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By Jose Elías Rodríguez and Paul Day
MADRID, Dec 18 (Reuters) - Spain’s High Court said on Friday it would investigate allegations of mismanagement levelled at two former top executives of troubled engineering and energy firm Abengoa by some of its creditors.
Abengoa, which is trying avoid becoming Spain’s biggest-ever bankruptcy, has been brought to its knees by a large debt pile after rapid expansion into the clean energy business.
The court said it would probe compensation payments handed out to former Chairman Felipe Benjumea and ex-Chief Executive Manuel Sanchez Ortega, after a complaint over their severance payments from some Abengoa bondholders.
Benjumea, whose father founded Abengoa, will have to deposit 11.5 million euros ($12.5 million) with the court to cover potential liabilities, according to the ruling. The court will also look into accusations of insider trading against Sanchez, who has to post a bond of 4.5 million euros.
Both have 24 hours to deposit the funds, the court said, adding that if they do not it would look at freezing their assets.
Reuters’ attempts to reach Benjumea or Sanchez for comment were unsuccessful.
Law firms Ius & Aequitas and Izquierdo Asociados filed a lawsuit against the two executives last month on behalf of a group of Abengoa shareholders and bondholders, who questioned their compensation payments.
Abengoa is close to obtaining a short-term cash lifeline of around 210 million euros it needs to pay salaries and maintain current operations until the end of January, sources told Reuters earlier this week.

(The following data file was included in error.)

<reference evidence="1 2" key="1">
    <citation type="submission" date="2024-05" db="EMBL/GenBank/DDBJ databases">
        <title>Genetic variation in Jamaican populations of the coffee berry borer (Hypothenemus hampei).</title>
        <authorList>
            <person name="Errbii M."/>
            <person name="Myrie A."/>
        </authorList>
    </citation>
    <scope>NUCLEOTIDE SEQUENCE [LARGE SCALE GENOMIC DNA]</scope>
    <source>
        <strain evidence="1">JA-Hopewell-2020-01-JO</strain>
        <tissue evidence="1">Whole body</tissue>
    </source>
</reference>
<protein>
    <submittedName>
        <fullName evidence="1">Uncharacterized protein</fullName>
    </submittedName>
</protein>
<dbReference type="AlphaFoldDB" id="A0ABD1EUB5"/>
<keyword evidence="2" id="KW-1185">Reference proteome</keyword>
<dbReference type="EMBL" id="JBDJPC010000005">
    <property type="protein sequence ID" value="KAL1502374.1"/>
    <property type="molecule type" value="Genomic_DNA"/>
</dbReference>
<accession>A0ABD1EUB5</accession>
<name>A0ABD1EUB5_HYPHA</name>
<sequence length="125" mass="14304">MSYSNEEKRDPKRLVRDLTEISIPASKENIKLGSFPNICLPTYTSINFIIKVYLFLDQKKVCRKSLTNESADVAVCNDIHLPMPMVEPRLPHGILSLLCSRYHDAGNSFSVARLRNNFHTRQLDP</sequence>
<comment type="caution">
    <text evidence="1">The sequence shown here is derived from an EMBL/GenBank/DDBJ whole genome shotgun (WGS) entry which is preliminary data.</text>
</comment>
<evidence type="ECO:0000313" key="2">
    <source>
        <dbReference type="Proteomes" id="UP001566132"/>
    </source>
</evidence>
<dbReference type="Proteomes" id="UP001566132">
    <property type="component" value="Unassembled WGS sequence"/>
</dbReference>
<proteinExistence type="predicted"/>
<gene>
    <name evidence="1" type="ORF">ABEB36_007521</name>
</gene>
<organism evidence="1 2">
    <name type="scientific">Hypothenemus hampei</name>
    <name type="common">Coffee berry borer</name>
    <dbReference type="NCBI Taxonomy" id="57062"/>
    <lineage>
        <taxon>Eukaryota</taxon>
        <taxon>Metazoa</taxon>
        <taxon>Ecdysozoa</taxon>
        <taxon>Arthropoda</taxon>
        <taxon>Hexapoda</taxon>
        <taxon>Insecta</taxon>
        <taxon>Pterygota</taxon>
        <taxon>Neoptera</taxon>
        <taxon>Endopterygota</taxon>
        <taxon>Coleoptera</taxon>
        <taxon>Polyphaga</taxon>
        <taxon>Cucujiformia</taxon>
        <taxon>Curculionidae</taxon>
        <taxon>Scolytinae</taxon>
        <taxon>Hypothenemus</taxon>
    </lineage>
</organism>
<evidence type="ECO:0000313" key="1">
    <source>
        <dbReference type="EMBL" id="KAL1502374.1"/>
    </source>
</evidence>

Its future beyond January remains uncertain, however, and it only has until mid-April next year to reach an agreement with its creditors to avoid a full-blown insolvency process.
The Seville-based firm has been under scrutiny over its debt levels for months, but mixed messages from the company over its plans for a rights issue turned up the pressure in August.
In November the situation worsened when an investor due to back Abengoa’s capital hike pulled out, and Abengoa entered pre-insolvency proceedings.
Although there is no official figure for the firm’s total financial liabilities, sources familiar with the matter have said they are at least 25 billion euros.
Benjumea stepped down as executive chairman in September, while Sanchez resigned as chief executive in May. Sanchez later joined investment fund BlackRock.
The High Court said it would ask the stock market regulator for information on trading in Abengoa shares by BlackRock since Aug. 1.
BlackRock did not comment. Abengoa was not immediately available to comment.
$1 = 0.9231 euros Additional reporting by Simon Jessop in London; Writing by Sarah White; Editing by Julien Toyer and Mark Potter